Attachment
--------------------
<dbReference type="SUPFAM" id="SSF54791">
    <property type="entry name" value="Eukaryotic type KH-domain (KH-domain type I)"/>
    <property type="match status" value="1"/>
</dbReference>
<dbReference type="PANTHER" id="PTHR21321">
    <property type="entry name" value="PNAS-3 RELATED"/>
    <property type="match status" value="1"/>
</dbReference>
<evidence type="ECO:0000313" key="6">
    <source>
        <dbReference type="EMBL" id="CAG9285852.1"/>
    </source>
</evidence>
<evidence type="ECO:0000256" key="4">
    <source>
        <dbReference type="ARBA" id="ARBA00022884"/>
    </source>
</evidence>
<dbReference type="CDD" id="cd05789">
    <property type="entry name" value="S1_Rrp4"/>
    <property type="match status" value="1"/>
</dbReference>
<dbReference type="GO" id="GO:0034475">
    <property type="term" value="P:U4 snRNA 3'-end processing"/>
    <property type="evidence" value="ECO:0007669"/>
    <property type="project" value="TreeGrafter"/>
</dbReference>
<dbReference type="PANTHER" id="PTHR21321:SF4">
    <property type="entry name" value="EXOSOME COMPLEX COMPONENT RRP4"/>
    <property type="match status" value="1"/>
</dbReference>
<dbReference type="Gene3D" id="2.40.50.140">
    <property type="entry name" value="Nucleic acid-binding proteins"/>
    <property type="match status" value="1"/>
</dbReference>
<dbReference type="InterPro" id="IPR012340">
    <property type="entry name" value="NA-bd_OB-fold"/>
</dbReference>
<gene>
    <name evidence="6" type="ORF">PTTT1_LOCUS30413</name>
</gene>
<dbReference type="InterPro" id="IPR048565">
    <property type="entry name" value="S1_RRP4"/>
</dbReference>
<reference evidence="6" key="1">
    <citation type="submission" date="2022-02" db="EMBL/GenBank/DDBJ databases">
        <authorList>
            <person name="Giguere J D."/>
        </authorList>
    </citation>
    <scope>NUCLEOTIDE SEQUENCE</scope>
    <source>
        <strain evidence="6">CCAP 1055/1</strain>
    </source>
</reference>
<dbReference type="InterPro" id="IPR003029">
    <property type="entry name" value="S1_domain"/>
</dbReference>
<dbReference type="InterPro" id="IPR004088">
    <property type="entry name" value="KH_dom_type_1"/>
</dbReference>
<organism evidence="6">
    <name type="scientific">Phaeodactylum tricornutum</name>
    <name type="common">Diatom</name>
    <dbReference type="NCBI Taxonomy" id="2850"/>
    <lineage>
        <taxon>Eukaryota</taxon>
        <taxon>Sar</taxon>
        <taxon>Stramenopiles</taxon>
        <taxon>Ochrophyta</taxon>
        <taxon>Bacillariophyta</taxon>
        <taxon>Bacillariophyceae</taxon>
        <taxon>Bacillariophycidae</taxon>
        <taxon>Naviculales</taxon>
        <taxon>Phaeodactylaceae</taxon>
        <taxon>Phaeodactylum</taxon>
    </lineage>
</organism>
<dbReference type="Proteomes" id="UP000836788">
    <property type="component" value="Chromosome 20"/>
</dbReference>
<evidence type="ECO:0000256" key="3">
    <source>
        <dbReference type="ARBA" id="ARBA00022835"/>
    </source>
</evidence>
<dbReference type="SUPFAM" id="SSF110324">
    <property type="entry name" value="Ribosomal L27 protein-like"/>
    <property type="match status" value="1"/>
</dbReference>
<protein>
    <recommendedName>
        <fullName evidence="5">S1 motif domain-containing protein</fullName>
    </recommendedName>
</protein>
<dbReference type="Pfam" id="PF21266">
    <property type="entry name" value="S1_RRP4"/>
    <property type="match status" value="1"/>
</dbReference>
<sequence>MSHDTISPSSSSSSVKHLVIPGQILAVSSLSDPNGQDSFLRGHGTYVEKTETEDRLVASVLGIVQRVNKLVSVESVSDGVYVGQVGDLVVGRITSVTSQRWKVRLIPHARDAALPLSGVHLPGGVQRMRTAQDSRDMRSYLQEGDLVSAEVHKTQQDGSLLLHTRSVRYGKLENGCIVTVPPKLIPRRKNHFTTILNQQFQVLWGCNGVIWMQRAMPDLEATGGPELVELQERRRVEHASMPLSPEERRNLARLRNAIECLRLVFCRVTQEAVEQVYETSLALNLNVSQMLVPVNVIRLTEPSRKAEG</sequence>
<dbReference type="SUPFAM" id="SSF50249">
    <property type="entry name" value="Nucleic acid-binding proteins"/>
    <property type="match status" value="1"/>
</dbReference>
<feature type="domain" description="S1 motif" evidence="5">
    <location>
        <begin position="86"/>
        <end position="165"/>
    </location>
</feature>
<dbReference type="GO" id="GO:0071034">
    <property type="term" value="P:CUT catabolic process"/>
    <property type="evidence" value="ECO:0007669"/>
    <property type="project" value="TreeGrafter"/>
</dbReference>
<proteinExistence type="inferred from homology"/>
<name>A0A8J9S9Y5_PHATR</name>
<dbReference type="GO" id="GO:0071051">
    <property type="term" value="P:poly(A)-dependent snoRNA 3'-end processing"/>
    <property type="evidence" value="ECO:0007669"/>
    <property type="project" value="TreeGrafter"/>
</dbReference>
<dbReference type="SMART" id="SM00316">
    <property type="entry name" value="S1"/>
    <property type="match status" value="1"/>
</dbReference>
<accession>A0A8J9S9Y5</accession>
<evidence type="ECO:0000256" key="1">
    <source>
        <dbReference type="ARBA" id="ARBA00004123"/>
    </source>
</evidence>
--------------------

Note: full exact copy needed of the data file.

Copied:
<dbReference type="SUPFAM" id="SSF54791">
    <property type="entry name" value="Eukaryotic type KH-domain (KH-domain type I)"/>
    <property type="match status" value="1"/>
</dbReference>
<dbReference type="PANTHER" id="PTHR21321">
    <property type="entry name" value="PNAS-3 RELATED"/>
    <property type="match status" value="1"/>
</dbReference>
<evidence type="ECO:0000313" key="6">
    <source>
        <dbReference type="EMBL" id="CAG9285852.1"/>
    </source>
</evidence>
<evidence type="ECO:0000256" key="4">
    <source>
        <dbReference type="ARBA" id="ARBA00022884"/>
    </source>
</evidence>
<dbReference type="CDD" id="cd05789">
    <property type="entry name" value="S1_Rrp4"/>
    <property type="match status" value="1"/>
</dbReference>
<dbReference type="GO" id="GO:0034475">
    <property type="term" value="P:U4 snRNA 3'-end processing"/>
    <property type="evidence" value="ECO:0007669"/>
    <property type="project" value="TreeGrafter"/>
</dbReference>
<dbReference type="PANTHER" id="PTHR21321:SF4">
    <property type="entry name" value="EXOSOME COMPLEX COMPONENT RRP4"/>
    <property type="match status" value="1"/>
</dbReference>
<dbReference type="Gene3D" id="2.40.50.140">
    <property type="entry name" value="Nucleic acid-binding proteins"/>
    <property type="match status" value="1"/>
</dbReference>
<dbReference type="InterPro" id="IPR012340">
    <property type="entry name" value="NA-bd_OB-fold"/>
</dbReference>
<gene>
    <name evidence="6" type="ORF">PTTT1_LOCUS30413</name>
</gene>
<dbReference type="InterPro" id="IPR048565">
    <property type="entry name" value="S1_RRP4"/>
</dbReference>
<reference evidence="6" key="1">
    <citation type="submission" date="2022-02" db="EMBL/GenBank/DDBJ databases">
        <authorList>
            <person name="Giguere J D."/>
        </authorList>
    </citation>
    <scope>NUCLEOTIDE SEQUENCE</scope>
    <source>
        <strain evidence="6">CCAP 1055/1</strain>
    </source>
</reference>
<dbReference type="InterPro" id="IPR003029">
    <property type="entry name" value="S1_domain"/>
</dbReference>
<dbReference type="InterPro" id="IPR004088">
    <property type="entry name" value="KH_dom_type_1"/>
</dbReference>
<organism evidence="6">
    <name type="scientific">Phaeodactylum tricornutum</name>
    <name type="common">Diatom</name>
    <dbReference type="NCBI Taxonomy" id="2850"/>
    <lineage>
        <taxon>Eukaryota</taxon>
        <taxon>Sar</taxon>
        <taxon>Stramenopiles</taxon>
        <taxon>Ochrophyta</taxon>
        <taxon>Bacillariophyta</taxon>
        <taxon>Bacillariophyceae</taxon>
        <taxon>Bacillariophycidae</taxon>
        <taxon>Naviculales</taxon>
        <taxon>Phaeodactylaceae</taxon>
        <taxon>Phaeodactylum</taxon>
    </lineage>
</organism>
<dbReference type="Proteomes" id="UP000836788">
    <property type="component" value="Chromosome 20"/>
</dbReference>
<evidence type="ECO:0000256" key="3">
    <source>
        <dbReference type="ARBA" id="ARBA00022835"/>
    </source>
</evidence>
<dbReference type="SUPFAM" id="SSF110324">
    <property type="entry name" value="Ribosomal L27 protein-like"/>
    <property type="match status" value="1"/>
</dbReference>
<protein>
    <recommendedName>
        <fullName evidence="5">S1 motif domain-containing protein</fullName>
    </recommendedName>
</protein>
<dbReference type="Pfam" id="PF21266">
    <property type="entry name" value="S1_RRP4"/>
    <property type="match status" value="1"/>
</dbReference>
<sequence>MSHDTISPSSSSSSVKHLVIPGQILAVSSLSDPNGQDSFLRGHGTYVEKTETEDRLVASVLGIVQRVNKLVSVESVSDGVYVGQVGDLVVGRITSVTSQRWKVRLIPHARDAALPLSGVHLPGGVQRMRTAQDSRDMRSYLQEGDLVSAEVHKTQQDGSLLLHTRSVRYGKLENGCIVTVPPKLIPRRKNHFTTILNQQFQVLWGCNGVIWMQRAMPDLEATGGPELVELQERRRVEHASMPLSPEERRNLARLRNAIECLRLVFCRVTQEAVEQVYETSLALNLNVSQMLVPVNVIRLTEPSRKAEG</sequence>
<dbReference type="SUPFAM" id="SSF50249">
    <property type="entry name" value="Nucleic acid-binding proteins"/>
    <property type="match status" value="1"/>
</dbReference>
<feature type="domain" description="S1 motif" evidence="5">
    <location>
        <begin position="86"/>
        <end position="165"/>
    </location>
</feature>
<dbReference type="GO" id="GO:0071034">
    <property type="term" value="P:CUT catabolic process"/>
    <property type="evidence" value="ECO:0007669"/>
    <property type="project" value="TreeGrafter"/>
</dbReference>
<proteinExistence type="inferred from homology"/>
<name>A0A8J9S9Y5_PHATR</name>
<dbReference type="GO" id="GO:0071051">
    <property type="term" value="P:poly(A)-dependent snoRNA 3'-end processing"/>
    <property type="evidence" value="ECO:0007669"/>
    <property type="project" value="TreeGrafter"/>
</dbReference>
<dbReference type="SMART" id="SM00316">
    <property type="entry name" value="S1"/>
    <property type="match status" value="1"/>
</dbReference>
<accession>A0A8J9S9Y5</accession>
<evidence type="ECO:0000256" key="1">
    <source>
        <dbReference type="ARBA" id="ARBA00004123"/>
    </source>
</evidence>